WVU at Marshall: Another Year of Pretending For Mountaineer Fans

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WVU at Marshall: Another Year of Pretending For Mountaineer Fans
Rick Stewart/Getty Images

Twenty years ago H. G. Bissinger wrote of Permian High School football in his bestselling book Friday Night Lights, “Those lights become an addiction if you live in a place like Odessa, the Friday Night fix.”  

This coming Friday, Marshall will try to recreate Odessa, Texas, in Huntington, West Virginia.  After all, Marshall is small school football, and WVU is a national power coming to town.  After opening this season as the sacrificial lamb for the second-ranked Ohio State Buckeyes last Thursday, it was clear The Herd will need all the help they can get against the visiting Mountaineers.  One would have to think coach Doc Holliday’s plan for upsetting number 22-ranked West Virginia lies in keeping the game as close as possible and hoping emotion and the hometown Thundering Herd crowd can play the role of Marshall’s twelfth and thirteenth man as evening gives way to nightfall. 

But Marshall football is far from a Huntington addiction in need of a fix these days.  While the program has stayed competitive in both the MAC and Conference USA since making the jump from Division I-AA in 1997, the glory days of star football talents like Byron Leftwich, Eric Kresser, and Randy Moss, who led Marshall to national rankings, conference championships, and bowl wins, are long gone.  In their place are regional recruits, undersized high school stars, and an occasional standout searching for immediate playing time. 

Prior to the 1997 season, WVU and Marshall had not met since 1923; a game the Mountaineers dominated 81-0.  This was nearly as impressive as their previous meeting in 1915, a 92-6 victory in which one can only presume WVU started scoring before they left the locker room.  And while Randy Moss’s freakish talents kept the 1997 clash in Morgantown interesting, and Marshall has stayed within striking distance of the Mountaineers in a couple subsequent games along the way, the series has never been particularly competitive. 

In fact, Marshall has never beaten WVU on the gridiron.  Nine games played sporadically over a century have not yielded a victory.  All in all, West Virginia and Marshall are football programs headed in two very different directions.  WVU has won nine games or more for five straight seasons and secured bowl victories in four of its last five appearances, including BCS bowl wins over heavily favored Georgia and Oklahoma in back to back years.  Marshall last reached a bowl game in 2004, losing to Cincinnati.

At present, the negotiations for the future of this series are ongoing.  Begging the question, “Why?”  Slated to run out in 2012, WVU and Marshall’s “Friends of Coal Bowl” has quickly become a one sided match up, the failed experiment of an overzealous governor looking to create an in-state rivalry on which to hang his hat.  WVU versus Marshall is beginning to lose its luster among those who reside in the mountain state, and never really had any for those outside its borders.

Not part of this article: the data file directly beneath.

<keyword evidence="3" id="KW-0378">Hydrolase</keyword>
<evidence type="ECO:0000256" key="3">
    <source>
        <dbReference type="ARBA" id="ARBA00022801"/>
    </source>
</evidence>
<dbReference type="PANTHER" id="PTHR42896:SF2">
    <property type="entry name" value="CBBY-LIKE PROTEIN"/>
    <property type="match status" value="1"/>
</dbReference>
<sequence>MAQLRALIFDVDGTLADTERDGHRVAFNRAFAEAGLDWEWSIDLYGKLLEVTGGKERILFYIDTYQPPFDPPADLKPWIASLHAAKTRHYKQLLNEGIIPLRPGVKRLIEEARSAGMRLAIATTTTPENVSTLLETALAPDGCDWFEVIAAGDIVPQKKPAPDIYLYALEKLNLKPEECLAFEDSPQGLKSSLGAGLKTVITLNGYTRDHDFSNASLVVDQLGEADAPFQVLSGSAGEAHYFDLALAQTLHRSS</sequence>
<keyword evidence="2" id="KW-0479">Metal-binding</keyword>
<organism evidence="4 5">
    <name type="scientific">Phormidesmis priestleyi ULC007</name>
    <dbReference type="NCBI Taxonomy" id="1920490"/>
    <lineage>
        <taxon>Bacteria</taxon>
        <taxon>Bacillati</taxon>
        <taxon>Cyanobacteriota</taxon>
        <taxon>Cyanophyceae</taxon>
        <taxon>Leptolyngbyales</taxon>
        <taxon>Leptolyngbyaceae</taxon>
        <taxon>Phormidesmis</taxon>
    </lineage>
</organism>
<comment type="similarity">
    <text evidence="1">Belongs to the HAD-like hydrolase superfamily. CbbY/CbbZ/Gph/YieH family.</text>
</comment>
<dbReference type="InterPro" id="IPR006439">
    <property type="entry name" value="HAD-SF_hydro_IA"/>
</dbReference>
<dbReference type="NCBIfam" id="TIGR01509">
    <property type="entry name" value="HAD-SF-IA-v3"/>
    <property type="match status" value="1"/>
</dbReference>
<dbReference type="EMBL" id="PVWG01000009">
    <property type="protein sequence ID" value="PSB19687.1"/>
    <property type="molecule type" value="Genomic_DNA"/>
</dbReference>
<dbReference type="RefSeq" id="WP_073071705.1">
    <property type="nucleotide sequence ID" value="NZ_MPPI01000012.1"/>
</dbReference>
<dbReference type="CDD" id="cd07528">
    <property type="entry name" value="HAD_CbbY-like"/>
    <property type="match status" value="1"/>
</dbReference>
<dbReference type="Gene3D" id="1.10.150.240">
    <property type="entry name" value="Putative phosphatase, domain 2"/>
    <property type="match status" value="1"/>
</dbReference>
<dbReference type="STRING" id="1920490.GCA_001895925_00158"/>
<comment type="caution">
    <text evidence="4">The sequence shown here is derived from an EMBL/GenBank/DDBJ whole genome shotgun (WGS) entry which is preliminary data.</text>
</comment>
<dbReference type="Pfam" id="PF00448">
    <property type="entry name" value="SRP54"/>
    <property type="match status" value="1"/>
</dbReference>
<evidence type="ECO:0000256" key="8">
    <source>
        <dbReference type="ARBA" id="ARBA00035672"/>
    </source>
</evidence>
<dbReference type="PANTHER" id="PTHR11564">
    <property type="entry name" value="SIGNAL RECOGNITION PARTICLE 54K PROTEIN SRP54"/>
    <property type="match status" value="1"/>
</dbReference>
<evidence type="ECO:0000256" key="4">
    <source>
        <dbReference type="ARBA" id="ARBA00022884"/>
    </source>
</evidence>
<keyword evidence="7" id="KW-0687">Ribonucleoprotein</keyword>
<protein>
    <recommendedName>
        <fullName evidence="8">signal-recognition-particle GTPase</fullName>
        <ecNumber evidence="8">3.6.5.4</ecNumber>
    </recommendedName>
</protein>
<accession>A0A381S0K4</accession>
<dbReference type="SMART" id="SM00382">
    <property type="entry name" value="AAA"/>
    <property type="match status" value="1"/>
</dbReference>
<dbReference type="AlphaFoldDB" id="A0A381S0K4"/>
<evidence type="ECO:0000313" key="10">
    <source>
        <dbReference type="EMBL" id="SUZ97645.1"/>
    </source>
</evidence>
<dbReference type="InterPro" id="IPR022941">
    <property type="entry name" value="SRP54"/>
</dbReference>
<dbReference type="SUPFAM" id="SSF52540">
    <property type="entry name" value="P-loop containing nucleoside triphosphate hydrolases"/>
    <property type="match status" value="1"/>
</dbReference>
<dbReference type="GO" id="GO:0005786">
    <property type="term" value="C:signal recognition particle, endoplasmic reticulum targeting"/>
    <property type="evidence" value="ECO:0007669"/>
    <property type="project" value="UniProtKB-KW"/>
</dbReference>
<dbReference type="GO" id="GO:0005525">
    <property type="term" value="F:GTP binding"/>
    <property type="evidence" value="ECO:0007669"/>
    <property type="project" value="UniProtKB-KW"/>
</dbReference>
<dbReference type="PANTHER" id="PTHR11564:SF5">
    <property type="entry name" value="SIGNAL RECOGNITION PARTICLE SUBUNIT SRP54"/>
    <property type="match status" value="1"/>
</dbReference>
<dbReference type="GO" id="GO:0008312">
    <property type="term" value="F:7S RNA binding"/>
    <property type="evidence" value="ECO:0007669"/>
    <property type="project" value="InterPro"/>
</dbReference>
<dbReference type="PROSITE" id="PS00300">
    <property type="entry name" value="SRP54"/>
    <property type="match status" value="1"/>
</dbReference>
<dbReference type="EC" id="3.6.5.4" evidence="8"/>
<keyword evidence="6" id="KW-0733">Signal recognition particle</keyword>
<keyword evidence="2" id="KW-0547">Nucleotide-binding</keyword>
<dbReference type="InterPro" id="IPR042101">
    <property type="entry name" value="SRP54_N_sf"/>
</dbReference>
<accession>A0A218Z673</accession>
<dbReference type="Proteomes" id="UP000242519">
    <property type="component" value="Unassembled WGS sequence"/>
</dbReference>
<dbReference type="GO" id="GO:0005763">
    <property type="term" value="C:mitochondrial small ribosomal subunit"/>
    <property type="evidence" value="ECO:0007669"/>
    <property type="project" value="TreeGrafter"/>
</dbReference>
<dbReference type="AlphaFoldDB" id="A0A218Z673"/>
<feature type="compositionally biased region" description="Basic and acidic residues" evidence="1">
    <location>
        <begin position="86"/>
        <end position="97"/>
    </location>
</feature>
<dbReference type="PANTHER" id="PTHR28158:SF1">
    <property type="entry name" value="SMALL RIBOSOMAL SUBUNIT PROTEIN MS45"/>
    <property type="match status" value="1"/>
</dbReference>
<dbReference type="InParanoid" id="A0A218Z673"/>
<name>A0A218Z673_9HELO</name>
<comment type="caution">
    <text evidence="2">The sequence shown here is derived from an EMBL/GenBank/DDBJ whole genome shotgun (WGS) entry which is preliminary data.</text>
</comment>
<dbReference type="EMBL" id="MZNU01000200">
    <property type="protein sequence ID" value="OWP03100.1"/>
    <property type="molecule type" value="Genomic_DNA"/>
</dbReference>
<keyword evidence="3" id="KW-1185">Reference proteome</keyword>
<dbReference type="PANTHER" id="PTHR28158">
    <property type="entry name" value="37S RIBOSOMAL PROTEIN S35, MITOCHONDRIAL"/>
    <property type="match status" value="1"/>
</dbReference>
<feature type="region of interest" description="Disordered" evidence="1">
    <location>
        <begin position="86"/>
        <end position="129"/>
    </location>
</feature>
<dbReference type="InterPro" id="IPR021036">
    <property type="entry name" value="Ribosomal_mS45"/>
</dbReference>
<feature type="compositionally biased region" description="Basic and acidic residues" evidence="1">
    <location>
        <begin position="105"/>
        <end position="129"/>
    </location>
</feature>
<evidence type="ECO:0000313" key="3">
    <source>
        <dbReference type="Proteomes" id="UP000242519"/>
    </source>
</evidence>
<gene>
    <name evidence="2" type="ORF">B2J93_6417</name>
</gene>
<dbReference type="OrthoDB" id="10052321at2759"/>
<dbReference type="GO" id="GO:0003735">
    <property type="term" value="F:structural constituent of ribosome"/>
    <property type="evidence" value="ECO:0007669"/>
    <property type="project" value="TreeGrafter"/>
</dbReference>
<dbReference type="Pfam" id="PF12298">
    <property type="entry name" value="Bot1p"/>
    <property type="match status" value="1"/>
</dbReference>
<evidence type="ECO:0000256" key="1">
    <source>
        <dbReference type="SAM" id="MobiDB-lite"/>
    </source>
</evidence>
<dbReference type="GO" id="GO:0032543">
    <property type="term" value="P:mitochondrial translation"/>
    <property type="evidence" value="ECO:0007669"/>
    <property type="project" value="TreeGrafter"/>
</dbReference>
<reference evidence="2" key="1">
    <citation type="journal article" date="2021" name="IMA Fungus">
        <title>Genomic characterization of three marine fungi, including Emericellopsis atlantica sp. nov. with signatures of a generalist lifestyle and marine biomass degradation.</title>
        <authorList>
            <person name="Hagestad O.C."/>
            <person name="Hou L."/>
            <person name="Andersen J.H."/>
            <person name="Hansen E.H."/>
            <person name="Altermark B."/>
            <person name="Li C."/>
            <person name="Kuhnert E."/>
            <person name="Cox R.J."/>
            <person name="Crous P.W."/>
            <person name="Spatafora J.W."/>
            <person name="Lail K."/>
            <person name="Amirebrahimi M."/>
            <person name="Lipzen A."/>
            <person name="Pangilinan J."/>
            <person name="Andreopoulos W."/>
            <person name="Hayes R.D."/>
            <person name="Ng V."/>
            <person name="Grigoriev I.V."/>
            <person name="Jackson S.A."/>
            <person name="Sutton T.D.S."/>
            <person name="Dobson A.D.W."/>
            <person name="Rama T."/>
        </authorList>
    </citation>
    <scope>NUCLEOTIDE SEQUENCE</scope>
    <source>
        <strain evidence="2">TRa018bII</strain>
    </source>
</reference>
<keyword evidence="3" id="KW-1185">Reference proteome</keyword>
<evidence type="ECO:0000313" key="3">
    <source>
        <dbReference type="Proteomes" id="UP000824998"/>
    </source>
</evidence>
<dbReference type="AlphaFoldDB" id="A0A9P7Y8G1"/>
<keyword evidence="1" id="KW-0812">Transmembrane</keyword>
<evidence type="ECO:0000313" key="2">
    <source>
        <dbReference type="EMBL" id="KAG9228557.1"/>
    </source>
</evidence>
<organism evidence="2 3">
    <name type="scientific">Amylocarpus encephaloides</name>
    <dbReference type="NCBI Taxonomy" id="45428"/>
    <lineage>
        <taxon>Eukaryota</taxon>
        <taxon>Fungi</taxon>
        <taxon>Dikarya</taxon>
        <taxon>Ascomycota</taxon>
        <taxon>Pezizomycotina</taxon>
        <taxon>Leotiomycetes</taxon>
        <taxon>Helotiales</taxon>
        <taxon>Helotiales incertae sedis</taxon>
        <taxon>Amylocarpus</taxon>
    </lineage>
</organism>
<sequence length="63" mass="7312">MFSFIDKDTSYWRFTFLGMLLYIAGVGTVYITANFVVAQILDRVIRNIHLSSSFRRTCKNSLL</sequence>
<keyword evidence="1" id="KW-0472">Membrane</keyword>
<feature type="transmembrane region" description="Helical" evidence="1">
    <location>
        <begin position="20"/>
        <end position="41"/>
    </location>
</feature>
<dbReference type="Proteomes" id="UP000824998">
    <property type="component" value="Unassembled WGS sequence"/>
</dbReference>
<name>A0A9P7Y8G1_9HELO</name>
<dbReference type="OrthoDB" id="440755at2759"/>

The goal of this game was to create a rivalry, but such a rivalry only occurs when institutions field teams of similar talent.  When that does not happen rivalries devolve into “pick a direction” Michigan University vs. Michigan State, games around which the smaller school’s entire football season revolves, but one that’s merely a check the box exercise for the opposing football power.  WVU and Pitt will always be the rivalry of choice for the WVU faithful and likewise for the Panthers.  Ironically, WVU vs. Marshall only finds itself circled on the calendar of the team that never emerges victorious.

Perhaps that will change this Friday, as pitching a home shutout against Coastal Carolina hardly provided a clue as to exactly how good the Mountaineers will be this year.  Or perhaps the “Friday night curse” that has plagued WVU in crucial road losses of seasons past will rear its ugly head again.  Or maybe just maybe, the WVU and Marshall football debate will be put to rest for good this November by an election. 

Assuming Governor Manchin becomes Senator Manchin, one would have to think he would have much bigger things to worry about than the state of college football in West Virginia.  After all, calling Oliver Luck from D.C. to cite the many reasons WVU should continue this fruitless exercise does not have nearly the same impact as summoning him to the governor’s mansion in Charleston.

In all likelihood, WVU and Marshall will reach an agreement and the game will continue to be played, regularly dragging down WVU’s strength of schedule and hurting their BCS rankings for seasons to come.  One would even have to imagine that were they to play ninety more times, Marshall might even scratch out a tie every once in awhile.

Then again who knows, this Friday night in Huntington might just be the situation the Thundering Herd have been waiting for…then again, history has always proven otherwise.  For now WVU, please make a big deal out of preparing for Marshall.  Yes Mountaineer fans, we still need you to go on pretending.

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